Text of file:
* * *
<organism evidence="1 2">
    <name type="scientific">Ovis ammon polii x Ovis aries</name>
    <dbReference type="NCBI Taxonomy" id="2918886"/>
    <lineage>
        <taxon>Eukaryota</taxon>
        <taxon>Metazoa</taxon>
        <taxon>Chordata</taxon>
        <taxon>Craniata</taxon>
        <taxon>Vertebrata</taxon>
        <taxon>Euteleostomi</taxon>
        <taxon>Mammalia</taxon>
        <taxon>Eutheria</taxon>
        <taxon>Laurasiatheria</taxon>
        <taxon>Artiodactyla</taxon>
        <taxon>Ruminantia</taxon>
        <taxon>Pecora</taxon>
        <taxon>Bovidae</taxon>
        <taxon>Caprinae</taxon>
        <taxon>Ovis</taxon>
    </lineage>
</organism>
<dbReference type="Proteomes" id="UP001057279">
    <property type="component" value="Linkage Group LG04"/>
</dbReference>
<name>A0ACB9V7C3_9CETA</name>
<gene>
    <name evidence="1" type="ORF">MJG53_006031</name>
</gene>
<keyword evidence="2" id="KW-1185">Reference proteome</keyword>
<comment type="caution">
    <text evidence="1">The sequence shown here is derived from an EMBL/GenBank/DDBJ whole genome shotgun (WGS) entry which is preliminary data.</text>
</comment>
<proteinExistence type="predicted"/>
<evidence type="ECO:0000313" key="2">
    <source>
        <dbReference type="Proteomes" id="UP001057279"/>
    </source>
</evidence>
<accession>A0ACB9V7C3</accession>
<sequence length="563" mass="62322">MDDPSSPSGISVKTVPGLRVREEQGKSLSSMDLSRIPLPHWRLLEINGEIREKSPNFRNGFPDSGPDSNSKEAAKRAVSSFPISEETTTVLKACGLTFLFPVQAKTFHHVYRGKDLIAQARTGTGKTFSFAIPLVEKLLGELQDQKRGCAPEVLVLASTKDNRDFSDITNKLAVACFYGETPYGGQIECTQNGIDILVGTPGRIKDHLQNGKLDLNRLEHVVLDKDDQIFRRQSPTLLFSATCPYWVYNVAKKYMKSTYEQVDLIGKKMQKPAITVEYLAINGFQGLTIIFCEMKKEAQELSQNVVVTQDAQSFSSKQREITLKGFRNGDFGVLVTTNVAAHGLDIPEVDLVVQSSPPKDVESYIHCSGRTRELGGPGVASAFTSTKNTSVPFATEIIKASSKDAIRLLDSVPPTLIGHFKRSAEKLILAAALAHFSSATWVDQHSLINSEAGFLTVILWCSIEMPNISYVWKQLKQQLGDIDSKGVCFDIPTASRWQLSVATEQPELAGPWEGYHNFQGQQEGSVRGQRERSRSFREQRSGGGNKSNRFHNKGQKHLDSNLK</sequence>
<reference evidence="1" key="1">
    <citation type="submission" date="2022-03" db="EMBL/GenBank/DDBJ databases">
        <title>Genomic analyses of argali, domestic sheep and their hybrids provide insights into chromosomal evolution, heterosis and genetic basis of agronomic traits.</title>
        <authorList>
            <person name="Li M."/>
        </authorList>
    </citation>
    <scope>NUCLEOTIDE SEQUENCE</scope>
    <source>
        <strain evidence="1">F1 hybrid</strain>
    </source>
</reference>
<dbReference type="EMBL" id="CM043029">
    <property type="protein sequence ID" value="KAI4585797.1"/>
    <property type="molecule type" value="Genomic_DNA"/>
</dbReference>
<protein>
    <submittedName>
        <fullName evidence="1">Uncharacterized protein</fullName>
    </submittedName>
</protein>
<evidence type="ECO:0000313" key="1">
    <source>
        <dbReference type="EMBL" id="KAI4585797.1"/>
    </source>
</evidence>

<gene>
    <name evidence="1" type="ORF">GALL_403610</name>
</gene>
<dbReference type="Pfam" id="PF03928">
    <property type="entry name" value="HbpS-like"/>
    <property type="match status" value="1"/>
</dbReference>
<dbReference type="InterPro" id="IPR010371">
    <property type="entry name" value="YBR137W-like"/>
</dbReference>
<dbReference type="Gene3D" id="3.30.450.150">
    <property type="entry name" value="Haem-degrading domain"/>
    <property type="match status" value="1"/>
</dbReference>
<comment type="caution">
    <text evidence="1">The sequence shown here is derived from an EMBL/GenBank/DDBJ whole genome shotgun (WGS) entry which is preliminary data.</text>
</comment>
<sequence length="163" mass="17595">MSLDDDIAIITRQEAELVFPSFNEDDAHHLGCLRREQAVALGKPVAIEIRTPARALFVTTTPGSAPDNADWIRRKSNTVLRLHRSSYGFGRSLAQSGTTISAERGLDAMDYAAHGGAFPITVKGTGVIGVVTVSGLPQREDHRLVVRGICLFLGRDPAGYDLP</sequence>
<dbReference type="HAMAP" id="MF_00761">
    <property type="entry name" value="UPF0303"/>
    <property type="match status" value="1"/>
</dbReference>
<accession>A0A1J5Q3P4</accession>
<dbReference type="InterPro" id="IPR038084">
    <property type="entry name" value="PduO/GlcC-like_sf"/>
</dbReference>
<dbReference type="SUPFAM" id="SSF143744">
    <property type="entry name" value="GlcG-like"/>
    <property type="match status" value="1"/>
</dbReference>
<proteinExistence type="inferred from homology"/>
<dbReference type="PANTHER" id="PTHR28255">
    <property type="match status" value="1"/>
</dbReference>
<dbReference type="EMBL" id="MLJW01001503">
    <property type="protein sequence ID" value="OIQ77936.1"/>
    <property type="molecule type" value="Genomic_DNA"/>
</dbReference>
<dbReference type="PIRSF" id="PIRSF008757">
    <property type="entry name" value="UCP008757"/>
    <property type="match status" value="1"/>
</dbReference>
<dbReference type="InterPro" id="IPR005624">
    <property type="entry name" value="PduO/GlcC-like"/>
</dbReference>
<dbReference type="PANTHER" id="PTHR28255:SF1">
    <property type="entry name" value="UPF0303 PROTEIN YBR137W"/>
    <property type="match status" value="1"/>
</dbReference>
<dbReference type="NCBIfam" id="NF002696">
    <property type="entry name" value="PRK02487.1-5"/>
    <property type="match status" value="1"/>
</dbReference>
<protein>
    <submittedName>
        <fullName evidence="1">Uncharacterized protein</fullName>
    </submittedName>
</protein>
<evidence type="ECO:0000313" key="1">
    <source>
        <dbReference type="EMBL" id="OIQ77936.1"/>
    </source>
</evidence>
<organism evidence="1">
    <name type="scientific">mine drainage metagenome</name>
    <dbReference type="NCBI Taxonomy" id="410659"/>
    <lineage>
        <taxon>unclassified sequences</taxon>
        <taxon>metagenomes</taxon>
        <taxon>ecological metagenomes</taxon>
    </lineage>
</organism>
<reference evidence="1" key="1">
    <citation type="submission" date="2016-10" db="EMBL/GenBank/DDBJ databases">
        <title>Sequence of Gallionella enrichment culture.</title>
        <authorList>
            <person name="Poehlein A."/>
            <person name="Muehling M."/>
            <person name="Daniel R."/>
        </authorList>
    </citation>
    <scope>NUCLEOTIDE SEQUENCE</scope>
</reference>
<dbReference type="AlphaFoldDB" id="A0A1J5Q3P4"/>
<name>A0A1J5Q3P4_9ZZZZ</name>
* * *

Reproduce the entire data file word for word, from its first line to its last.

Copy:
<organism evidence="1 2">
    <name type="scientific">Ovis ammon polii x Ovis aries</name>
    <dbReference type="NCBI Taxonomy" id="2918886"/>
    <lineage>
        <taxon>Eukaryota</taxon>
        <taxon>Metazoa</taxon>
        <taxon>Chordata</taxon>
        <taxon>Craniata</taxon>
        <taxon>Vertebrata</taxon>
        <taxon>Euteleostomi</taxon>
        <taxon>Mammalia</taxon>
        <taxon>Eutheria</taxon>
        <taxon>Laurasiatheria</taxon>
        <taxon>Artiodactyla</taxon>
        <taxon>Ruminantia</taxon>
        <taxon>Pecora</taxon>
        <taxon>Bovidae</taxon>
        <taxon>Caprinae</taxon>
        <taxon>Ovis</taxon>
    </lineage>
</organism>
<dbReference type="Proteomes" id="UP001057279">
    <property type="component" value="Linkage Group LG04"/>
</dbReference>
<name>A0ACB9V7C3_9CETA</name>
<gene>
    <name evidence="1" type="ORF">MJG53_006031</name>
</gene>
<keyword evidence="2" id="KW-1185">Reference proteome</keyword>
<comment type="caution">
    <text evidence="1">The sequence shown here is derived from an EMBL/GenBank/DDBJ whole genome shotgun (WGS) entry which is preliminary data.</text>
</comment>
<proteinExistence type="predicted"/>
<evidence type="ECO:0000313" key="2">
    <source>
        <dbReference type="Proteomes" id="UP001057279"/>
    </source>
</evidence>
<accession>A0ACB9V7C3</accession>
<sequence length="563" mass="62322">MDDPSSPSGISVKTVPGLRVREEQGKSLSSMDLSRIPLPHWRLLEINGEIREKSPNFRNGFPDSGPDSNSKEAAKRAVSSFPISEETTTVLKACGLTFLFPVQAKTFHHVYRGKDLIAQARTGTGKTFSFAIPLVEKLLGELQDQKRGCAPEVLVLASTKDNRDFSDITNKLAVACFYGETPYGGQIECTQNGIDILVGTPGRIKDHLQNGKLDLNRLEHVVLDKDDQIFRRQSPTLLFSATCPYWVYNVAKKYMKSTYEQVDLIGKKMQKPAITVEYLAINGFQGLTIIFCEMKKEAQELSQNVVVTQDAQSFSSKQREITLKGFRNGDFGVLVTTNVAAHGLDIPEVDLVVQSSPPKDVESYIHCSGRTRELGGPGVASAFTSTKNTSVPFATEIIKASSKDAIRLLDSVPPTLIGHFKRSAEKLILAAALAHFSSATWVDQHSLINSEAGFLTVILWCSIEMPNISYVWKQLKQQLGDIDSKGVCFDIPTASRWQLSVATEQPELAGPWEGYHNFQGQQEGSVRGQRERSRSFREQRSGGGNKSNRFHNKGQKHLDSNLK</sequence>
<reference evidence="1" key="1">
    <citation type="submission" date="2022-03" db="EMBL/GenBank/DDBJ databases">
        <title>Genomic analyses of argali, domestic sheep and their hybrids provide insights into chromosomal evolution, heterosis and genetic basis of agronomic traits.</title>
        <authorList>
            <person name="Li M."/>
        </authorList>
    </citation>
    <scope>NUCLEOTIDE SEQUENCE</scope>
    <source>
        <strain evidence="1">F1 hybrid</strain>
    </source>
</reference>
<dbReference type="EMBL" id="CM043029">
    <property type="protein sequence ID" value="KAI4585797.1"/>
    <property type="molecule type" value="Genomic_DNA"/>
</dbReference>
<protein>
    <submittedName>
        <fullName evidence="1">Uncharacterized protein</fullName>
    </submittedName>
</protein>
<evidence type="ECO:0000313" key="1">
    <source>
        <dbReference type="EMBL" id="KAI4585797.1"/>
    </source>
</evidence>

<gene>
    <name evidence="1" type="ORF">GALL_403610</name>
</gene>
<dbReference type="Pfam" id="PF03928">
    <property type="entry name" value="HbpS-like"/>
    <property type="match status" value="1"/>
</dbReference>
<dbReference type="InterPro" id="IPR010371">
    <property type="entry name" value="YBR137W-like"/>
</dbReference>
<dbReference type="Gene3D" id="3.30.450.150">
    <property type="entry name" value="Haem-degrading domain"/>
    <property type="match status" value="1"/>
</dbReference>
<comment type="caution">
    <text evidence="1">The sequence shown here is derived from an EMBL/GenBank/DDBJ whole genome shotgun (WGS) entry which is preliminary data.</text>
</comment>
<sequence length="163" mass="17595">MSLDDDIAIITRQEAELVFPSFNEDDAHHLGCLRREQAVALGKPVAIEIRTPARALFVTTTPGSAPDNADWIRRKSNTVLRLHRSSYGFGRSLAQSGTTISAERGLDAMDYAAHGGAFPITVKGTGVIGVVTVSGLPQREDHRLVVRGICLFLGRDPAGYDLP</sequence>
<dbReference type="HAMAP" id="MF_00761">
    <property type="entry name" value="UPF0303"/>
    <property type="match status" value="1"/>
</dbReference>
<accession>A0A1J5Q3P4</accession>
<dbReference type="InterPro" id="IPR038084">
    <property type="entry name" value="PduO/GlcC-like_sf"/>
</dbReference>
<dbReference type="SUPFAM" id="SSF143744">
    <property type="entry name" value="GlcG-like"/>
    <property type="match status" value="1"/>
</dbReference>
<proteinExistence type="inferred from homology"/>
<dbReference type="PANTHER" id="PTHR28255">
    <property type="match status" value="1"/>
</dbReference>
<dbReference type="EMBL" id="MLJW01001503">
    <property type="protein sequence ID" value="OIQ77936.1"/>
    <property type="molecule type" value="Genomic_DNA"/>
</dbReference>
<dbReference type="PIRSF" id="PIRSF008757">
    <property type="entry name" value="UCP008757"/>
    <property type="match status" value="1"/>
</dbReference>
<dbReference type="InterPro" id="IPR005624">
    <property type="entry name" value="PduO/GlcC-like"/>
</dbReference>
<dbReference type="PANTHER" id="PTHR28255:SF1">
    <property type="entry name" value="UPF0303 PROTEIN YBR137W"/>
    <property type="match status" value="1"/>
</dbReference>
<dbReference type="NCBIfam" id="NF002696">
    <property type="entry name" value="PRK02487.1-5"/>
    <property type="match status" value="1"/>
</dbReference>
<protein>
    <submittedName>
        <fullName evidence="1">Uncharacterized protein</fullName>
    </submittedName>
</protein>
<evidence type="ECO:0000313" key="1">
    <source>
        <dbReference type="EMBL" id="OIQ77936.1"/>
    </source>
</evidence>
<organism evidence="1">
    <name type="scientific">mine drainage metagenome</name>
    <dbReference type="NCBI Taxonomy" id="410659"/>
    <lineage>
        <taxon>unclassified sequences</taxon>
        <taxon>metagenomes</taxon>
        <taxon>ecological metagenomes</taxon>
    </lineage>
</organism>
<reference evidence="1" key="1">
    <citation type="submission" date="2016-10" db="EMBL/GenBank/DDBJ databases">
        <title>Sequence of Gallionella enrichment culture.</title>
        <authorList>
            <person name="Poehlein A."/>
            <person name="Muehling M."/>
            <person name="Daniel R."/>
        </authorList>
    </citation>
    <scope>NUCLEOTIDE SEQUENCE</scope>
</reference>
<dbReference type="AlphaFoldDB" id="A0A1J5Q3P4"/>
<name>A0A1J5Q3P4_9ZZZZ</name>